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Question about layering..direction of brush & glazing.


pepibom
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Hi there...Ok so maybe I'm really overanalyzing things but I am trying to master layering...and I have a couple of question about both direction of brush and layering with glazes.

 

So lets assume we have a cloak whose fold runs vertically. If I am layering from dark to light. do I run the brush along the fold or does the layering involve little horizontal strokes along the fold. I ask this because I have read mention that one should be conscious of where you lift the brush off...because that is where the most paint will end up.in the up to down brushstroke the most paint ends up at either the top or bottom of that vertical fold....wouldn't seem to really matter as much if that were the case.

 

And about layering with glazes. When doing so,lets say your shadow is going to be purple. and your base is blue. (Taking that from an example I saw somewhere around here.) When you lay your glaze layer do you cover the entire area to be painted...so lets say a fold in the cloak...that would be layer one. Then do you go over that entire initial area you covered in layer one minus a little smidge ...and then repeat over and over again>>? Hope I'm making sense.

 

Thanks and sorry about the stupid questions. Just want to be sure.

 

-G

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Re: direction

 

If I'm going lighter, I start the brushstroke where it's going to remain darker, and end the stroke towards the area that's going to be lighter. If the fold is vertical, on the left side of the fold I'd brush left to right, and on the right side of the fold I'd go right to left. Because I like making left to right strokes, I often just hold the mini upside down for the right to left parts.

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I'd say do what's easier. I often find that I can't do the 'ideal' approach very well because space is cramped or there's some other piece of detail in the way. You can always touch it up afterwards.

 

Ishil

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I think you have asked two different questions.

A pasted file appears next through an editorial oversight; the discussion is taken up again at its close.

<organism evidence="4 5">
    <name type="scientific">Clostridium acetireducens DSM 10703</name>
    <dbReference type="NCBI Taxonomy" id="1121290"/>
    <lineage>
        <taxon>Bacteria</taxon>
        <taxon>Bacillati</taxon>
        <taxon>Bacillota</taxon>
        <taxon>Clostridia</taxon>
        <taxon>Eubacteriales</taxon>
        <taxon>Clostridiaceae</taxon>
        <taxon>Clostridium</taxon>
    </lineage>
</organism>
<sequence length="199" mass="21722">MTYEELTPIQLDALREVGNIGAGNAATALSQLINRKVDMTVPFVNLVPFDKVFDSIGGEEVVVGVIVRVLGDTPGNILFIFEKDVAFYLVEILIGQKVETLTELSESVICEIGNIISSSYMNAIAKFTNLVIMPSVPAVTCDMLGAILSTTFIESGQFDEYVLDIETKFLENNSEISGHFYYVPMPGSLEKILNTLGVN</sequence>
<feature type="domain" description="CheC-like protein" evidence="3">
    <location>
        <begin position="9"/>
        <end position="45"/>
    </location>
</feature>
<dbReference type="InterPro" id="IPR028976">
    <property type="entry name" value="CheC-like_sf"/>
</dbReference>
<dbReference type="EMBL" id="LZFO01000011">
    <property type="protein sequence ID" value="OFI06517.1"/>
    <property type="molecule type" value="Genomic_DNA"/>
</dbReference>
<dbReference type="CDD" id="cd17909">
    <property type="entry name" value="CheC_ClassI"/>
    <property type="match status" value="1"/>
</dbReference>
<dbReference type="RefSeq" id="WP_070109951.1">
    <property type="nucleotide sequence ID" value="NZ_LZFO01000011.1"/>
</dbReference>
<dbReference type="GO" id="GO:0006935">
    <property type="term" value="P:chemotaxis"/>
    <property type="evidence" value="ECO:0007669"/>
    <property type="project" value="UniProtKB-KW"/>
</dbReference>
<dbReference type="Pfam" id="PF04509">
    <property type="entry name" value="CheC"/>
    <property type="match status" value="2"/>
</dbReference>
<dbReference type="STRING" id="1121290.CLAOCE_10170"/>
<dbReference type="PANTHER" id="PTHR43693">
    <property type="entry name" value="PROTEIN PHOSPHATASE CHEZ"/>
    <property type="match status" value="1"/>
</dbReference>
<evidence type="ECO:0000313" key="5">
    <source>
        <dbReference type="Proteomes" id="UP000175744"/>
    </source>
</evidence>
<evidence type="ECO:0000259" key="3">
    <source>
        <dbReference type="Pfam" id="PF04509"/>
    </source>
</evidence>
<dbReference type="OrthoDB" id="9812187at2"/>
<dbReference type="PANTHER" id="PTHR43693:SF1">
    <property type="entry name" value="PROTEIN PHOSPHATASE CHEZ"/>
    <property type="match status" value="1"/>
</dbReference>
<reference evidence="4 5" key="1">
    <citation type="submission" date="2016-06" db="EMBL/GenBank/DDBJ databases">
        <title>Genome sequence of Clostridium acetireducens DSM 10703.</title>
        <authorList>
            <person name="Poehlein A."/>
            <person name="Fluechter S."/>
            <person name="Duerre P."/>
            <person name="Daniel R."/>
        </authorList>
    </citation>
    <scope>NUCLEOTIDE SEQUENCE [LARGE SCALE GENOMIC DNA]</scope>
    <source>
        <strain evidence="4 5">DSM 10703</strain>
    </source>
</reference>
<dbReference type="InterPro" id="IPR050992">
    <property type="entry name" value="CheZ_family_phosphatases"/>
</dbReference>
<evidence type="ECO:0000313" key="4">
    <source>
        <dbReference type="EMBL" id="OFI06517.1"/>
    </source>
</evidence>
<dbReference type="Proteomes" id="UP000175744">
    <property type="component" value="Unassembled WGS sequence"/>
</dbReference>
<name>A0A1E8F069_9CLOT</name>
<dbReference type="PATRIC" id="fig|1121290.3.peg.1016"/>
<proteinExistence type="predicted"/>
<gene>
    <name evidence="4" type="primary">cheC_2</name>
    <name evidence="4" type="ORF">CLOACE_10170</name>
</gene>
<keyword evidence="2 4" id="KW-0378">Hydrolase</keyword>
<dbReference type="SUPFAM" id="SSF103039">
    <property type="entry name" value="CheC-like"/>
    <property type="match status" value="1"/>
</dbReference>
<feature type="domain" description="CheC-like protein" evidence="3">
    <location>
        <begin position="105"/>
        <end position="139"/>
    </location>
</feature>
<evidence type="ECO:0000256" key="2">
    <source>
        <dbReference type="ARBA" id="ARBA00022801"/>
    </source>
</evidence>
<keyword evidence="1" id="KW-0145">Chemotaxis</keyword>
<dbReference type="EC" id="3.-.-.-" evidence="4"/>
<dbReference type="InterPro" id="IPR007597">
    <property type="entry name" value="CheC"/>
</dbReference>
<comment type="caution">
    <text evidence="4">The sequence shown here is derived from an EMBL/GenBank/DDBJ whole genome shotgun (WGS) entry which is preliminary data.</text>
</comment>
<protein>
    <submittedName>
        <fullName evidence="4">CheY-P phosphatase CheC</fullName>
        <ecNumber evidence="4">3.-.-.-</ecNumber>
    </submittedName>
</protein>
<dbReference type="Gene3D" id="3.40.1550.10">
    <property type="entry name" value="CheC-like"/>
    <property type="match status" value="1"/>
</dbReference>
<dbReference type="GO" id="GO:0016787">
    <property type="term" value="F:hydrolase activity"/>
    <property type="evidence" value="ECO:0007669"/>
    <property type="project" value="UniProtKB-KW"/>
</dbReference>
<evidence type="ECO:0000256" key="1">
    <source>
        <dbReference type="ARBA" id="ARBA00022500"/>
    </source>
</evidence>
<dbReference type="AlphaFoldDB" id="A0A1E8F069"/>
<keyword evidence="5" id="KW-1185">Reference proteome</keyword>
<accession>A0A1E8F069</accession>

1) Layering. Where one puts on a slightly lighter or darker layer of paint to simulate shadow and light reflection.

I am aware of where I lift the brush because of the effect you have stated. However, I have also painted parallel to the fold, perpendicular to the fold, and diagonal to the fold. Each has its own effect. Painting parallel to the fold is the most difficult because I can't keep my hand steady enough to match the line of the fold! However, it was suggested to me that I make my brushstrokes longer instead of the short, perpendicular strokes that I was used to.

 

2) Glazing. Where one thins a paint to a fairly extreme degree to provide lots of transparency.

I, personally, don't layer with glazes. I put the layers on, then use a glaze to paint the area. The thinness of the paint helps pull the edges of each layer together. Now, if I'm glazing with the midtone/base coat, I'll paint the entire area. If I am concentrating on the highlights, I will probably not glaze the shadows. Vice versa if I'm glazing the shadows. The reason for this is that the mid-tone will take down the highlights, and I have to re-highlight to achieve the 'pop' effect I want.

 

I hope that helps. Its very early . . . .

 

Happy painting!

 

-Doug

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Regarding layering, I usually go at it from all different angles, to get a smoother blend. For the little short cross-hatch strokes, I use a less dilute mix, and for perpendicular strokes a thinner mix. I will often use a perpendicular stroke to mark the transition, then use cross-hatch strokes to blend up to that line. Then I go back and smooth it all out with whichever stroke works best.